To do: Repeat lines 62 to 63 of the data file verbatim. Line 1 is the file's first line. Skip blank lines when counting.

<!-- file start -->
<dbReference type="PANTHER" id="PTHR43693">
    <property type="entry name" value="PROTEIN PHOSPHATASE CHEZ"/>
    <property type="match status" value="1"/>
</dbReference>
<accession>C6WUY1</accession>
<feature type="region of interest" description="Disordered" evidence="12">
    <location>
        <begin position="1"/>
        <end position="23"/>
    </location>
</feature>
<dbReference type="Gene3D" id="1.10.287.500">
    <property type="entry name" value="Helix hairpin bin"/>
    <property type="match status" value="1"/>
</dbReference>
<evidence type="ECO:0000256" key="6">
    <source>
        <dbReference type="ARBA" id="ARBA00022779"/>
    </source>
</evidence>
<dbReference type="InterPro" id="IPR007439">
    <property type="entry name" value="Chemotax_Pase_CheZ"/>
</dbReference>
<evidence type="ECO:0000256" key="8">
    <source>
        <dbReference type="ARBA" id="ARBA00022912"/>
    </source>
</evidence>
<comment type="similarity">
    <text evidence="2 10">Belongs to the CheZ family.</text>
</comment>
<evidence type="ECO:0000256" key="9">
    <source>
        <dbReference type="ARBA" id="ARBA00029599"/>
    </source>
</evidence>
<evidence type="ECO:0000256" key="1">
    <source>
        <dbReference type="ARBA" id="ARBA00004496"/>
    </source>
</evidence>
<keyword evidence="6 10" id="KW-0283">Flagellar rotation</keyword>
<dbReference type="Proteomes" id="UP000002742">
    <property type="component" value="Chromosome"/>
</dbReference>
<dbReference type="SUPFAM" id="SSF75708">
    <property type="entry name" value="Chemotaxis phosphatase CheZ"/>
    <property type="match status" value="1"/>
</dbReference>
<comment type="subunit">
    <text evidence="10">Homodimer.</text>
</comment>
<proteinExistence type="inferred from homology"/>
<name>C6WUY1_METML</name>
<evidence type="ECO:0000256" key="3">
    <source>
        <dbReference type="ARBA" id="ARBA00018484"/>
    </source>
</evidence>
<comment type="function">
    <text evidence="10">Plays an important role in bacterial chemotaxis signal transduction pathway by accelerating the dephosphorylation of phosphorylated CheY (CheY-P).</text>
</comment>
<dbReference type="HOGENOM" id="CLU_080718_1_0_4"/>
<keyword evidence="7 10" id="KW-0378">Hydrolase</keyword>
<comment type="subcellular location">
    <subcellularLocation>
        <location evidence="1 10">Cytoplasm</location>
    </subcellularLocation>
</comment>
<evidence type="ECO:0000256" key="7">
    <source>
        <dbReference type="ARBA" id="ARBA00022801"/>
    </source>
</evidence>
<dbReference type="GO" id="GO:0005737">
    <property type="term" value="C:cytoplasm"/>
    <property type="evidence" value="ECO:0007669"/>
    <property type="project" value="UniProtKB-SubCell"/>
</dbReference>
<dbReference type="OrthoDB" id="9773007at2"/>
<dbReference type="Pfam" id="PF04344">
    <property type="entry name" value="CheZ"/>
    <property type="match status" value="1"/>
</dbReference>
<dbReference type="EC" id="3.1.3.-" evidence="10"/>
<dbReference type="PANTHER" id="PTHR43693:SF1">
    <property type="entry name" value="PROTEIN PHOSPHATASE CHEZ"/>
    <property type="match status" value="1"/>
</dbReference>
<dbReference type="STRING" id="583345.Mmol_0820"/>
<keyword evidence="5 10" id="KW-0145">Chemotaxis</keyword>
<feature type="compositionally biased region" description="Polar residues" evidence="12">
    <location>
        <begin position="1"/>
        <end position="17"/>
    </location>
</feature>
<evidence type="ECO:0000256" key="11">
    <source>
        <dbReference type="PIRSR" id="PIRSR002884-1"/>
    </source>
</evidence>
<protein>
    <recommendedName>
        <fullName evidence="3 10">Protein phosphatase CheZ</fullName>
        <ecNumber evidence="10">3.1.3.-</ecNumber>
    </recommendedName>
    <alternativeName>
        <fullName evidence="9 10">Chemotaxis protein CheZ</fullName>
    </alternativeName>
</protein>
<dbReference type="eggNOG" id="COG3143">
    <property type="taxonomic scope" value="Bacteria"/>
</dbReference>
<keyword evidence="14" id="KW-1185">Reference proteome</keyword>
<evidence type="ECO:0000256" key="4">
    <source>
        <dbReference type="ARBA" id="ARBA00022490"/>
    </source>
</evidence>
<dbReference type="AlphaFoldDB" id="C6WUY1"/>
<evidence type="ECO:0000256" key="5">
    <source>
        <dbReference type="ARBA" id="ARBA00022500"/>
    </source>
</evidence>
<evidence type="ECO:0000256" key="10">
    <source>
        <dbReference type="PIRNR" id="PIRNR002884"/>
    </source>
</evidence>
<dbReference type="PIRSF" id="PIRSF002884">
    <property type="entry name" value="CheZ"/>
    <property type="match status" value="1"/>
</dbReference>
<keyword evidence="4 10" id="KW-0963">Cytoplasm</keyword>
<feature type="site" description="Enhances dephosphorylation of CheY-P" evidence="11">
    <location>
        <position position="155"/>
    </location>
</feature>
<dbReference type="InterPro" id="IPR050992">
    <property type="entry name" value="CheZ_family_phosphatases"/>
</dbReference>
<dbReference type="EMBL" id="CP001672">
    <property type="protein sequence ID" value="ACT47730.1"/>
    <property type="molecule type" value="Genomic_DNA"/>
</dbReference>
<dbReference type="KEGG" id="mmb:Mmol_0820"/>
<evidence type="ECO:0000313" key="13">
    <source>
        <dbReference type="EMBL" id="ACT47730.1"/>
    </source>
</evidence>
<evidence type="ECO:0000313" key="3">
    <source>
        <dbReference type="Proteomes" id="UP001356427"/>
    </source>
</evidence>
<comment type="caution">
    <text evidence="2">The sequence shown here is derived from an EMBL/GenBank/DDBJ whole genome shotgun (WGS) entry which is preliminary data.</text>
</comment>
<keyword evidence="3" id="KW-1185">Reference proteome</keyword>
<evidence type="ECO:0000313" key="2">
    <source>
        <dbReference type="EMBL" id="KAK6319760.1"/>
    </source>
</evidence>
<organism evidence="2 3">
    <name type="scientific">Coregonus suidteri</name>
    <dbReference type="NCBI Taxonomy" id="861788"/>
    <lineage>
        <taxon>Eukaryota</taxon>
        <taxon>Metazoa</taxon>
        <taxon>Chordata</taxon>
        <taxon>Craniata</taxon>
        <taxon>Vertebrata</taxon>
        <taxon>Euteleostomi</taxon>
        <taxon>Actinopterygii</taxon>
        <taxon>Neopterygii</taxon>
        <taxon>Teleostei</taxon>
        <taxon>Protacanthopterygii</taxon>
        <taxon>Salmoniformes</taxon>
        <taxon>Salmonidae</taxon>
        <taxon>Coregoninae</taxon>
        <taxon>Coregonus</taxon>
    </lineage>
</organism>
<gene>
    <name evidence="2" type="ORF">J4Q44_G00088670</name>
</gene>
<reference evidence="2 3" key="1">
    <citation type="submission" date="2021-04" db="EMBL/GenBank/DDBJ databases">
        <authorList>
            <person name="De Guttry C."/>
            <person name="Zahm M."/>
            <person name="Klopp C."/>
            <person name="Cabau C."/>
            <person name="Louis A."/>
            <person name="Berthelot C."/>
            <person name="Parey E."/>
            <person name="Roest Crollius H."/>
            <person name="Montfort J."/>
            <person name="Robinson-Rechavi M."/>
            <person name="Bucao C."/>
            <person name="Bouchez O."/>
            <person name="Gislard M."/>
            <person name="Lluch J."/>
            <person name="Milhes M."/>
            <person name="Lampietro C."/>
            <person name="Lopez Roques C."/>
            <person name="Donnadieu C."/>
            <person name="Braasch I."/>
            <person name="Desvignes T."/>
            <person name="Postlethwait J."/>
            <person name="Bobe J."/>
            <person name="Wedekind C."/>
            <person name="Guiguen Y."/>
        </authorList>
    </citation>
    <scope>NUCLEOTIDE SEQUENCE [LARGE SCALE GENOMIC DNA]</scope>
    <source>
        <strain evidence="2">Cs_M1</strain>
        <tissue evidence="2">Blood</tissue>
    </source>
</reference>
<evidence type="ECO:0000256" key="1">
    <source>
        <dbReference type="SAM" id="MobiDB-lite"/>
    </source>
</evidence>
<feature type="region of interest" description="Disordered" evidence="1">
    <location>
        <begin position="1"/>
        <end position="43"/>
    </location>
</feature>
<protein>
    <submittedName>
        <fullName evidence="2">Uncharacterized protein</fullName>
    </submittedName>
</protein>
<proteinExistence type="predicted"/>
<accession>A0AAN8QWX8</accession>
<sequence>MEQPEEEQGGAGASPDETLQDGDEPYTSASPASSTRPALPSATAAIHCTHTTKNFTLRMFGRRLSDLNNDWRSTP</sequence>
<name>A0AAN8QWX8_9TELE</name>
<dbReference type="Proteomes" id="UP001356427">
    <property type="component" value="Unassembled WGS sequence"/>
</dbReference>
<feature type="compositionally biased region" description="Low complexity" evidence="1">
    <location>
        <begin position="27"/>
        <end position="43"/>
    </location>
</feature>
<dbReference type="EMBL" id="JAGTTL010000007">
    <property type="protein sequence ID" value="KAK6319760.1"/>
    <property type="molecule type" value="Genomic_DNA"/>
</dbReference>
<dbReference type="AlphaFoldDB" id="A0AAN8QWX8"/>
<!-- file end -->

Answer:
</comment>
<dbReference type="HOGENOM" id="CLU_080718_1_0_4"/>